Black Car Burning by Helen Mort

For the wilderness

Black Car Burning is Sheffield come to life: it’s the stressed residents and the craggy peaks, it’s the climbers, and the jumpers, and the cops, and the queer lovers. It’s about the Peak District, and the people who climb it. Hillsborough, Stanage, and Page Hall all speak of the people who pass through them, and the way it feels to be used as a landscape. Have you ever felt sorry for a patch of abandoned scrub land? You will now.  The novel follows three queer women, Caron, Alexa, and Leigh, alongside an unnamed ex-police officer who was on duty during the Hillsborough disaster and has been plagued by the day ever since. Mort takes the queer experience out of towns and bars and places it firmly in the wilderness of the peaks. Queering nature and rural settings is something I’m passionate about, and it’s something I wanted to do in Meet Me At The Surface, which is set in an isolated part of Bodmin Moor.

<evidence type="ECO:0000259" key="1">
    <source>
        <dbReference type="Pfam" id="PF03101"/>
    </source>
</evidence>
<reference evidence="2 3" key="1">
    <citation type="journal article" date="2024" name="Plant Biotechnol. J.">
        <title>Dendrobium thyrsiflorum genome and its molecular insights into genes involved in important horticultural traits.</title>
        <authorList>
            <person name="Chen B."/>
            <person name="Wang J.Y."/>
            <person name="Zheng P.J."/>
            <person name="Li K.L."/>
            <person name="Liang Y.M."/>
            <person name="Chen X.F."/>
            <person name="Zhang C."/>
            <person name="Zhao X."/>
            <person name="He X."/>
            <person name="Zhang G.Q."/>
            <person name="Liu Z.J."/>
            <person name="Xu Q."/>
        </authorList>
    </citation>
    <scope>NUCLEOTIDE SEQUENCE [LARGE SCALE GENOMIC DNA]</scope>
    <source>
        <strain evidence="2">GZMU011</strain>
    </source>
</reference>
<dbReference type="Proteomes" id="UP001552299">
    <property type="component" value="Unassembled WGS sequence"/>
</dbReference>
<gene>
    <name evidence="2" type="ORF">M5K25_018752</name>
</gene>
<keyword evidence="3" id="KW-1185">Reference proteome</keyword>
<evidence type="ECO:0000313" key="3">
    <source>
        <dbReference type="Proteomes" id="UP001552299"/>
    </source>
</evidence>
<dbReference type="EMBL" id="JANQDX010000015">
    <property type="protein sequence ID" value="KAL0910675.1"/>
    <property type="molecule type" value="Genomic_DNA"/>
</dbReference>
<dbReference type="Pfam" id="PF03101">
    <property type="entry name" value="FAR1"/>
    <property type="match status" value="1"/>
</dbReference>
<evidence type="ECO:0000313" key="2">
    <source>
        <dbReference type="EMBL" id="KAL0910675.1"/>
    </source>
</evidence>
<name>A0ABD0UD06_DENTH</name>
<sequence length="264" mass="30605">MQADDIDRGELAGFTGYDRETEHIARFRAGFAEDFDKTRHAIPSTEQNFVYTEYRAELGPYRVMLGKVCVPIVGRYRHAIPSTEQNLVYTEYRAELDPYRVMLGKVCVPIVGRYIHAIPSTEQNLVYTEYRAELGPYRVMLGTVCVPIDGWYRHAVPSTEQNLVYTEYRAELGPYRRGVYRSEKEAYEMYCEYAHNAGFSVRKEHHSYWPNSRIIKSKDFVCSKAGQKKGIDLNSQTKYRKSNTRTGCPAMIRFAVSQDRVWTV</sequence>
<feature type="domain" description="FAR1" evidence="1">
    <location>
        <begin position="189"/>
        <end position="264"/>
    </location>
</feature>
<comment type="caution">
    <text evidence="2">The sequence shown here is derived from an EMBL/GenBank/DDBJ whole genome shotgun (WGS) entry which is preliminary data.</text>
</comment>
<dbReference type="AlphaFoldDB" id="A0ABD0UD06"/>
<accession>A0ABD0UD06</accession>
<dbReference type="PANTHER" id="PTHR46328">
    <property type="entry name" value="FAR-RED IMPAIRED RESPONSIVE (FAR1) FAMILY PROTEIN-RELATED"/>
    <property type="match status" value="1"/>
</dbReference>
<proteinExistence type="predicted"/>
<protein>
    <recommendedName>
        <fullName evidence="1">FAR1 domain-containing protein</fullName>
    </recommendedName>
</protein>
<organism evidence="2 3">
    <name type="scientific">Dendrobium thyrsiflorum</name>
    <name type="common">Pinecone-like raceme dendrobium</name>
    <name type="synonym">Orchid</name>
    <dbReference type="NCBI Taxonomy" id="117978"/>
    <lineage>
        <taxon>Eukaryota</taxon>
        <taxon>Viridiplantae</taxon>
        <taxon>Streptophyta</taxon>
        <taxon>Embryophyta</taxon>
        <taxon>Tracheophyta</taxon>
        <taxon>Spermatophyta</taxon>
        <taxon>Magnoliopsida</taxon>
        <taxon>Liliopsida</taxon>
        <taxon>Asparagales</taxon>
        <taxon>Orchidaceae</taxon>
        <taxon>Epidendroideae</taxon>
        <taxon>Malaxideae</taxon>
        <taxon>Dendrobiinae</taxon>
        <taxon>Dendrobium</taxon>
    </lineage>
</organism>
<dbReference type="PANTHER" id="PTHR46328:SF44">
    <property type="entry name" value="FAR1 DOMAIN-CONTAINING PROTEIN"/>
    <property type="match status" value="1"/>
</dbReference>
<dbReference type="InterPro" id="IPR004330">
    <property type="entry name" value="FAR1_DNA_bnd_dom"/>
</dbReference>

Jodie’s debut novel, Meet Me At The Surface, will be published in the UK & Commonwealth by 4th Estate in 2024.